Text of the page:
By Alex Callinicos
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Imperialist rivalries heighten the crisis

This article is over 3 years, 9 months old
Issue 2703
Trump has now decided to play electoral politics
Trump has now decided to play electoral politics (Pic: Gage Skidmore/flickr)

The Coronavirus pandemic represents a crisis that is simultaneously biological, economic, and political. The struggle to contain a deadly virus has caused a gigantic economic collapse. Currently, 30 million unemployment claims have been made in the US since early March. This is further destabilising the global political order.

This is common in a global crisis. The first Great Depression—1873-96—accelerated the development of rival imperialisms whose rivalries sparked the First World war. The second Great Depression—1929-39—intensified economic competition among the Great Powers, creating the conditions for the Second World War.

It looks pretty clear now that the financial crash of 2007-8 ushered in the third Great Depression of industrial capitalism. The economist Nouriel Roubini—one of the few to have predicted the global financial crisis of 2007-9—is warning that the 2020s will be dominated by a “Greater Depression”.

One of the ten factors responsible for this trend is what Roubini calls “the geostrategic standoff between the US and China”. And on cue, we have Donald Trump sounding off about China’s “horrible mistake” and claiming that the Covid-19 virus was manufactured in a laboratory in Wuhan.

Trump has been contradicted by his director of national intelligence, Richard Grenfell, who says, “The intelligence community also concurs with the wide scientific consensus that the Covid-19 virus was not man-made or genetically modified.” This hasn’t stopped Trump or his secretary of state Mike Pompeo, who goes on about the “Wuhan virus” as if biological organisms arrive with national passports in their back pockets.

Trump and Pompeo are echoed by the Tory right in Britain. Charles Moore, Telegraph columnist and Margaret Thatcher’s official biographer, denounces “a system of governmental, scientific and intellectual control whose secretiveness and mendacity have created the most sudden and widespread health crisis in history”.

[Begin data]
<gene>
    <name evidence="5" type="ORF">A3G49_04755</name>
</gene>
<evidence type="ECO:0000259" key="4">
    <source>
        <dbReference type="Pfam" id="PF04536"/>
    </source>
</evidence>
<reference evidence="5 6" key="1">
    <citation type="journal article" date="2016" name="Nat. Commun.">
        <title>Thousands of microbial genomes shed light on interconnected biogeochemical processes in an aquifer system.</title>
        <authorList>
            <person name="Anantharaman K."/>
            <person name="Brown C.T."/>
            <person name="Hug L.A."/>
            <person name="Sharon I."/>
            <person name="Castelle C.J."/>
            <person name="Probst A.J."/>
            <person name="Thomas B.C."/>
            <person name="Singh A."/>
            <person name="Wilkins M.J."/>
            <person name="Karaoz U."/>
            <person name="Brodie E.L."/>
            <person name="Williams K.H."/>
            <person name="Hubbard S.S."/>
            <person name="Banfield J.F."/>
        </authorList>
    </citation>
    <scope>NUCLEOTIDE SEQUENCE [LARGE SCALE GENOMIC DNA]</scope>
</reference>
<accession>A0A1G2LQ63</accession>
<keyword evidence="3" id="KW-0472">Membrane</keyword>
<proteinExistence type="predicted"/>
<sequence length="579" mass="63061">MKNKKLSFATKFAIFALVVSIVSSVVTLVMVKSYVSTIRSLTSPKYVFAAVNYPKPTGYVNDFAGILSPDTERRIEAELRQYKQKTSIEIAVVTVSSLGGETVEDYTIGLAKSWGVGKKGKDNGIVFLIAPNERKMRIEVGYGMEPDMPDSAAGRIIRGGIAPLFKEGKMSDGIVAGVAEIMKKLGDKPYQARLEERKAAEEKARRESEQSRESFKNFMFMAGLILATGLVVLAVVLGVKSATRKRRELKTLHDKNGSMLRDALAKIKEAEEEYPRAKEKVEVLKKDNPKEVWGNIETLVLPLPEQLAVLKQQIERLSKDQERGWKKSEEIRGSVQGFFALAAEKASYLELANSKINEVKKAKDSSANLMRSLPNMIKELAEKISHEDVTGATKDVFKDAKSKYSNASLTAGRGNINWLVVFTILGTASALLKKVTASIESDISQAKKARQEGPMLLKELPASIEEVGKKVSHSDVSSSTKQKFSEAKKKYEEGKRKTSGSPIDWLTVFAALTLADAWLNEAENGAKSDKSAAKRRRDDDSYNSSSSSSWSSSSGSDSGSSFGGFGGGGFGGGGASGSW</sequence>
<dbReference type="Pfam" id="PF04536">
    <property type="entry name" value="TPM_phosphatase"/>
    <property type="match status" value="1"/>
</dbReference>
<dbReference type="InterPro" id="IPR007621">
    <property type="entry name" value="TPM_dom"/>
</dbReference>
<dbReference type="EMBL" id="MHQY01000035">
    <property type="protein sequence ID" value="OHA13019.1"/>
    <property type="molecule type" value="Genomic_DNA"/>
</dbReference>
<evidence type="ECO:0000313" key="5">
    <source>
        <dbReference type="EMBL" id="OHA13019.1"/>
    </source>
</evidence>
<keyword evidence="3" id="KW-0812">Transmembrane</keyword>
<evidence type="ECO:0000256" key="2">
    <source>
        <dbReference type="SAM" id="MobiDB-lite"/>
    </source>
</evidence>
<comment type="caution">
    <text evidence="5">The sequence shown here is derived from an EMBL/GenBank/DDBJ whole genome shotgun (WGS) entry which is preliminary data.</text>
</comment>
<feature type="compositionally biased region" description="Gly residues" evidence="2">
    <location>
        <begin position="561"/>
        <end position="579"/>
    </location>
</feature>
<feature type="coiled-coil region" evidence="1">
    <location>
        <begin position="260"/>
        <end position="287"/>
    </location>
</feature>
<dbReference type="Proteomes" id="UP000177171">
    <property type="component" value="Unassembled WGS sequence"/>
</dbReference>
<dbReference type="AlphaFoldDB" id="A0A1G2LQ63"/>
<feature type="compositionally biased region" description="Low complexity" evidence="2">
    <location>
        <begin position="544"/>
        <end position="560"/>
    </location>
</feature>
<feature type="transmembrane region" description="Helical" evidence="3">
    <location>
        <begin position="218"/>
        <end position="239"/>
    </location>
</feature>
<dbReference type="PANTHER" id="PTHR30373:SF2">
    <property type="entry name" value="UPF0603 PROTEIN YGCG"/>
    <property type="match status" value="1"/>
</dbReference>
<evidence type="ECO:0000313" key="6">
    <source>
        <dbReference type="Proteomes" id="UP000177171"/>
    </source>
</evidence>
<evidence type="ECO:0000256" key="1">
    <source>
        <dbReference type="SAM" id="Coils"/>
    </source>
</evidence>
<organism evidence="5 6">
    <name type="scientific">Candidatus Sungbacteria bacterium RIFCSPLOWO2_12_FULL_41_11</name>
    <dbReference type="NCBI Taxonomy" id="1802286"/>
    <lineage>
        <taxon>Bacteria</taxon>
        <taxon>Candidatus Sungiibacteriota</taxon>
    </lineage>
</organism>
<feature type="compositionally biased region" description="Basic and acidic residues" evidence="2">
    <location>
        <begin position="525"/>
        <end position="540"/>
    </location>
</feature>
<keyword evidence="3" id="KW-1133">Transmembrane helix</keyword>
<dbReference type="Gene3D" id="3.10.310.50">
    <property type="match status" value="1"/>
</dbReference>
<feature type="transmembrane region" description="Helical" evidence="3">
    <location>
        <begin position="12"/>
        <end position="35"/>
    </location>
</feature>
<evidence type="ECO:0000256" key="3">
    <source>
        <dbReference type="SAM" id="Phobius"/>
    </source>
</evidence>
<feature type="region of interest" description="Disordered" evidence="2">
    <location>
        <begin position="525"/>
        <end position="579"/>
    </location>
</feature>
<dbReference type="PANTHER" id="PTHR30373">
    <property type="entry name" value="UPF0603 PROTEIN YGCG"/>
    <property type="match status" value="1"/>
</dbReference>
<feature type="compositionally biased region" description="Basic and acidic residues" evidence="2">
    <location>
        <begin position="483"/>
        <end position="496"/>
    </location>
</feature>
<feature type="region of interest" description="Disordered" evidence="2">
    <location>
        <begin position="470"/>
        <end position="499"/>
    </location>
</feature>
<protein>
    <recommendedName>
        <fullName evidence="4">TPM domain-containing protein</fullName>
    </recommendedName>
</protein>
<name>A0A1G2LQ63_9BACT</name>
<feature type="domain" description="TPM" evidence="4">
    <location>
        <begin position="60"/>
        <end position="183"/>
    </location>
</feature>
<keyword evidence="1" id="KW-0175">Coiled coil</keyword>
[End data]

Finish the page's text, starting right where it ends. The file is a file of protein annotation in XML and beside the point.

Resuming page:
Now Trump is playing electoral politics. He was counting on a soaring stock market and low unemployment to get himself re-elected in November. Instead, he faces an economic collapse unprecedented in its speed and severity. He’s trying to fill the vacuum with more racism and China?bashing. And hapless Democratic candidate Joe Biden is playing the same game about China.

But the situation is much more serious than these party games. Trump’s policy of slapping tariffs on imports from China was unpopular with the big US corporations using supply chains that start in China. But his aim of blocking president Xi Jinping’s campaign of technologically upgrading Chinese industries has much wider support—and not just in the US. The normally cowardly European Union now describes China as a “strategic competitor” in some areas.

Moreover, China faces the same multidimensional crisis. Even according to the dodgy official figures, the economy shrank by a massive 6.8 percent in the first quarter of 2020. 

The initial mishandling of the pandemic threatened the legitimacy of the regime, which then seized control of the situation in a highly authoritarian, but apparently effective way. Xi can’t be seen to take Trump’s attacks lying down.

Moreover, the cliché that we won’t be returning to the old pre-Covid “normal” is certainly true economically. Companies are waking up to how vulnerable dependence on just-in-time methods of production and China-centred supply chains makes them. Even before the pandemic, the Trump administration was pushing US firms to bring their supply chains back to the US.

The present crisis will reinforce this tendency. Japanese prime minister Shinzo Abe has called on his country’s companies to reduce their dependence on Chinese sites and set aside £2.6 billion to help them. 

Although talk about “deglobalisation” is widespread, transnational production networks will survive because they are profitable. Trump’s trade war was already encouraging companies to shift assembly-line production from China to Vietnam, where labour costs are lower. And China’s manufacturing capacities are already too advanced to dispense with. But the global economy is fragmenting, and this will lead to more conflicts between competing imperialist powers. 

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